The Cree Nation’s stand against uranium development began in 2008 when junior mining company Strateco Resources applied to the Quebec Government to pursue the Matoush advanced uranium exploration project. Located on the family hunting grounds of the Cree Nation of Mistissini, at the crest of two major watersheds that bring water throughout Eeyou Istchee, the Matoush project was the most advanced uranium project to date in Quebec. The Government of Quebec has since denied the required permit for the Matoush project, due largely to its lack of social acceptability amongst the Cree Nation. Read the rest of this entry »

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16th April 2015

Mining Uranium: Saskatchewan Cameco Sets the Standard – by Rick Littlechild (First Nations Drum – April 12, 2015)

http://www.firstnationsdrum.com/

The Athabasca Basin hosts the world’s richest high grade uranium deposits. Saskatchewan produces 30% of the world’s uranium, and one main player in this Canadian mining success story is Cameco. The company was formed in 1988, and for over a quarter century, the company has been safely and reliably producing uranium and nuclear fuel products. Cameco currently has three active mines in northern Saskatchewan: Rabbit Lake, McArthur River and Cigar Lake.

Last year, Cameco successfully commenced production at their new Cigar Lake mine in northern Saskatchewan. This year, their main focus is to safely ramp up production at the mine. They expect to produce 6 to 8 million pounds in 2015, which would make Cigar Lake the third largest mine in the world by production. By 2018, Cameco expect’s to produce 18 million pounds(100% basis) of uranium concentrate annually.

The ore mined at Cigar Lake is transported by truck to the Mclean Lake Mill operated by Areva Resource Canada Inc, where it is processed to Unranium concentrate. Mclean Lake Mill is located approximately 70 kilometres northeast of the mine site. Mining at Cigar Lake began in March 2014 and the first Uranium concentrate was packaged at Mclean Lake in October 2014.

The company has developed strong ties with aboriginal people, with an emphasis on partnerships, Metis Sean Wiilly has spent a career in mining and is very sensitive to Aboriginal relations stated that “ Our goal is to develop and maintain long-term relationships between First Nations and Metis communities near where we operate. Read the rest of this entry »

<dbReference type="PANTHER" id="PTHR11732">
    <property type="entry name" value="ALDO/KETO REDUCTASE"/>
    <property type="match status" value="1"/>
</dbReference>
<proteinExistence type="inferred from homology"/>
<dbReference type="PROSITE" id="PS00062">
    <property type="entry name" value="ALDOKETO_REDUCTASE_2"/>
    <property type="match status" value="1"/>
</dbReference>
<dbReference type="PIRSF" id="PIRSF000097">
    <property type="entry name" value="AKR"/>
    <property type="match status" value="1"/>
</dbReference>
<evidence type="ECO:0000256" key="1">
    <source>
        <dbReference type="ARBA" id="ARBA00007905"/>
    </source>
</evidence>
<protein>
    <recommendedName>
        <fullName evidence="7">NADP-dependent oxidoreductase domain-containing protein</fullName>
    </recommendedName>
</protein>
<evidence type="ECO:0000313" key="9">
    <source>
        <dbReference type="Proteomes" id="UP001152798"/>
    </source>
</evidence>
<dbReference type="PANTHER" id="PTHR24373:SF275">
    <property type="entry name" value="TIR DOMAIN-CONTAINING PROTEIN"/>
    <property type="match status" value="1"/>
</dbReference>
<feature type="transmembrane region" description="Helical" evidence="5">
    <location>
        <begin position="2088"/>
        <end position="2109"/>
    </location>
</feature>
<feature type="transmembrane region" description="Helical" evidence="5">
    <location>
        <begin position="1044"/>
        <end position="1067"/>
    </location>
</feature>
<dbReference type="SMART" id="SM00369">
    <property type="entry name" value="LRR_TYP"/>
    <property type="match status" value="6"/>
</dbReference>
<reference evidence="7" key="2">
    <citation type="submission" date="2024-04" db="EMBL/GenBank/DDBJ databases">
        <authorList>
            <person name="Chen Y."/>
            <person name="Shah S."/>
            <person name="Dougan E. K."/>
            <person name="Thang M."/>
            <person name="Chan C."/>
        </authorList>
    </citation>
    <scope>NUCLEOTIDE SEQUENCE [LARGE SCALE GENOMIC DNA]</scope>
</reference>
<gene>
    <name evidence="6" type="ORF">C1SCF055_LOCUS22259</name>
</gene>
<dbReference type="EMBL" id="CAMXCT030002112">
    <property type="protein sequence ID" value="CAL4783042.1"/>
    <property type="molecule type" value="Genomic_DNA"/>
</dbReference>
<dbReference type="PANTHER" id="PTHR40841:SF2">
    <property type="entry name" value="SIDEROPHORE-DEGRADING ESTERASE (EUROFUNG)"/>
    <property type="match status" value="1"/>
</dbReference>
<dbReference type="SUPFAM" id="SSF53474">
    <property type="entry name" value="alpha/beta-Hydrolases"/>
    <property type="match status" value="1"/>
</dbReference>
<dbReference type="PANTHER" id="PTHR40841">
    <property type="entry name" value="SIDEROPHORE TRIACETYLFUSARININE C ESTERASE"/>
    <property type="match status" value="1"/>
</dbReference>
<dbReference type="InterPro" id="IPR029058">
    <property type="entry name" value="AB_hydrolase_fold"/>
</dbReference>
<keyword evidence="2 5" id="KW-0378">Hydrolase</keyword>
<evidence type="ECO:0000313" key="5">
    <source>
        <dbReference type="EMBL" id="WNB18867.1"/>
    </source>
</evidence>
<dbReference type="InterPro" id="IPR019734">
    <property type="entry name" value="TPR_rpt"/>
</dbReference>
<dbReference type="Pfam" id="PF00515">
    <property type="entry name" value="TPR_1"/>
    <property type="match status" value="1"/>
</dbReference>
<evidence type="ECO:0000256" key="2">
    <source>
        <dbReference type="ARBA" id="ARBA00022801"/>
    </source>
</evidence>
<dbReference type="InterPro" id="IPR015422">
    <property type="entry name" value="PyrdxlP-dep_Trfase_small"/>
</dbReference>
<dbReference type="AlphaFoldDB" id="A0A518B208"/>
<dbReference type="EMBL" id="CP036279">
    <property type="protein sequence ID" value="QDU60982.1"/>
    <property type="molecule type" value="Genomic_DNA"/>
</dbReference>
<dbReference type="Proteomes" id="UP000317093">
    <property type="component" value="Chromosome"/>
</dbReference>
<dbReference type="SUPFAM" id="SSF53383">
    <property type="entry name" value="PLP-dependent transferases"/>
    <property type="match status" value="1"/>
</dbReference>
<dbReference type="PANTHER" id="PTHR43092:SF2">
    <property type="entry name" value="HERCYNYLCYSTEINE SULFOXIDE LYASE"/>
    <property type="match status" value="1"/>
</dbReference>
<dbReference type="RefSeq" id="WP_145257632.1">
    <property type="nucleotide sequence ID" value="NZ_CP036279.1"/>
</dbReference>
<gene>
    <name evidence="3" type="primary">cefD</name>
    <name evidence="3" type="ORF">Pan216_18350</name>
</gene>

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16th April 2015

NEWS RELEASE: Mining vs. Aboriginal Rights in Canada – Rio Tinto told to pay its rent to the Innu People

LONDON, UK, April 16, 2015 /CNW Telbec/ – Three First Nations chiefs, dressed in traditional garb and aware of the historic nature of their action, have come to London to address the shareholders of mining giant Rio Tinto directly during their annual general meeting in today, April 16, 2015. On the floor of the meeting, they asked Rio Tinto’s president and CEO, Sam Walsh, and its board of directors to intervene to end a longstanding conflict between the Innu Nation in Quebec, Canada, and mining company IOC, majority owned by Rio Tinto.

Inspired by Midnight Oil’s Beds Are Burning, a political song demanding the return to Australian aboriginals of ancestral lands stolen 200 years earlier by British colonists, the Innu chiefs informed Rio Tinto that “it’s time to pay the rent,” 60 years after exploitation of their territory began.

Supported by international law recognizing that indigenous peoples have rights—notably free, prior and informed consent—the Innu chiefs wanted to inform Rio Tinto shareholders that they can shed light on the negligence of IOC in Canada.

The Innu chiefs sought to inform Rio Tinto shareholders that there is specific legal precedent in Canada, where a recent Supreme Court ruling recognized the existence of First Nations ancestral title and stated that Aboriginal peoples holding this title, including the Innu of Quebec, “have the right to the benefits associated with the land—to use it, enjoy it and profit from its economic development” (excerpt from the ruling). Read the rest of this entry »